Is it Safe to Massage a Prostate?

Updated July 19, 2017

Prostate massage can serve several purposes, from sexual gratification to semen retrieval for medical testing. Claims that prostate massage can relieve or even cure prostatitis are unproven; yet, prostate massage does bring some benefits.


The prostate gland is part of the male reproductive system. According to the Ohio State University Medical Center, the prostate gland is a walnut-sized gland that produces semen and feeds and aids sperm during ejaculation.


The prostate gland is located at the base of the bladder, enveloping the urethra. It can be massaged through the anus, about an inch in and toward the penis.

Purposes of Massage

Prostate massage is done primarily for drainage, also known as milking the prostate. This can be done by a urologist to retrieve a semen sample for testing or to reduce swelling associated with chronic prostatitis. Prostate massage should be performed by a trained medical doctor or by a partner who has been trained to safely perform prostate massage.


Take a warm shower to relax. Make sure whoever performs the massage uses a tight-fitting latex glove and water-based lubricant. The most important factors for the giver and the receiver are to relax and be patient. Tension for either person can make the massage unsuccessful, unpleasant and even dangerous.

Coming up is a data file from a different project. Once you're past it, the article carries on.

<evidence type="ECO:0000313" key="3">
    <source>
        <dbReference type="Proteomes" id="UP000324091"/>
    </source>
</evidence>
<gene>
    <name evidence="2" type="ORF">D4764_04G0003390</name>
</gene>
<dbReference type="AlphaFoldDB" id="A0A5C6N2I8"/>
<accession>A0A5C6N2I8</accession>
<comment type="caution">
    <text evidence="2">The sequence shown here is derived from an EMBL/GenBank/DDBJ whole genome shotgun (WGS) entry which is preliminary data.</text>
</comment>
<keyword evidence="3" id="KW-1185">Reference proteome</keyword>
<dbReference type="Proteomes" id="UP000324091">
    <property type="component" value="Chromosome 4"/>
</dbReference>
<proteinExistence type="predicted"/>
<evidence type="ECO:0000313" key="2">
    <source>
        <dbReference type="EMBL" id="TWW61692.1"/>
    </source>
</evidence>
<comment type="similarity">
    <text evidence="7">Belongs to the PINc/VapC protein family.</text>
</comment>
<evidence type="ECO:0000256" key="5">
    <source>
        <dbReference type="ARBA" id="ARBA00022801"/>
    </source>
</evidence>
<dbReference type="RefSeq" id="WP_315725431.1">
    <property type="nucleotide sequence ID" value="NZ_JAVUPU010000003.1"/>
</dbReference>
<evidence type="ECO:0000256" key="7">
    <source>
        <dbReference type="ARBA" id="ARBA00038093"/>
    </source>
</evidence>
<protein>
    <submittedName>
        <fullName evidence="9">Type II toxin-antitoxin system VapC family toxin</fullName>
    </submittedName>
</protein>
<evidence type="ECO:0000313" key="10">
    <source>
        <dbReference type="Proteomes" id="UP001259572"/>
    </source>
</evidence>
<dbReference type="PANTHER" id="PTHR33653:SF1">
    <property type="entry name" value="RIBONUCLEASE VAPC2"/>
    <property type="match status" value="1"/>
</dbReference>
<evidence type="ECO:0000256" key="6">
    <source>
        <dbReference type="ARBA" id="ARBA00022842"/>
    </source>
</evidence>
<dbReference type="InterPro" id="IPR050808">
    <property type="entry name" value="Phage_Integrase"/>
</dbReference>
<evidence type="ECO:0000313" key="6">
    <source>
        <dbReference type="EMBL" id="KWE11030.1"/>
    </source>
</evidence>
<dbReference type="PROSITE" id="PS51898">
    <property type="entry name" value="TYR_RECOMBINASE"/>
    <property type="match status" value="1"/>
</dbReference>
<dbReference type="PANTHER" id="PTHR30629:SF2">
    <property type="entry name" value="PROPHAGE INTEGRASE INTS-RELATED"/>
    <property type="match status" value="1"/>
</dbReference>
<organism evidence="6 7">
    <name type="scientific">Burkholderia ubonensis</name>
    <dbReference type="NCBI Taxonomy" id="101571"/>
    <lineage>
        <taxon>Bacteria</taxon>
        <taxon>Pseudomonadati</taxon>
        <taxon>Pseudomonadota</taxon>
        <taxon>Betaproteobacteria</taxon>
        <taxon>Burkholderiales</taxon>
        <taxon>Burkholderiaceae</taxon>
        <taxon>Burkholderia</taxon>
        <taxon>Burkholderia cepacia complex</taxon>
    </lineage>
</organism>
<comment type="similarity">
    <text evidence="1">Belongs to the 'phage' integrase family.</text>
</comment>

While wearing a latex glove, gently apply lubricant to the anal opening. Allow the recipient to relax so the finger can easily enter the anus. Continue adding lubrication and gently hook the finger toward the navel. Feel for a solid mass and rub gently.

Is It Safe or Effective?

As long as the prostate massage is done gently, prostate massage is safe. The concern is that if prostate massage becomes vigorous, the prostate gland can be damaged, and the anal lining can tear, which can cause serious infections. Regarding efficacy, a study published in the April 2006 issue of Urology showed no benefit of prostate massage for treatment of prostatitis. The only proven benefit of prostate massage is sexual gratification or semen retrieval for testing.

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About the Author

Stephen Venneman is a 10-year veteran TV news producer and licensed massage therapist. He holds a Bachelor's degree in journalism from the University of Oregon, a Masters in health and wellness psychology from the University of the Rockies, a diploma in massage therapy from Apollo College, and certification in neck and cervical spine pain relief as well as cupping therapy.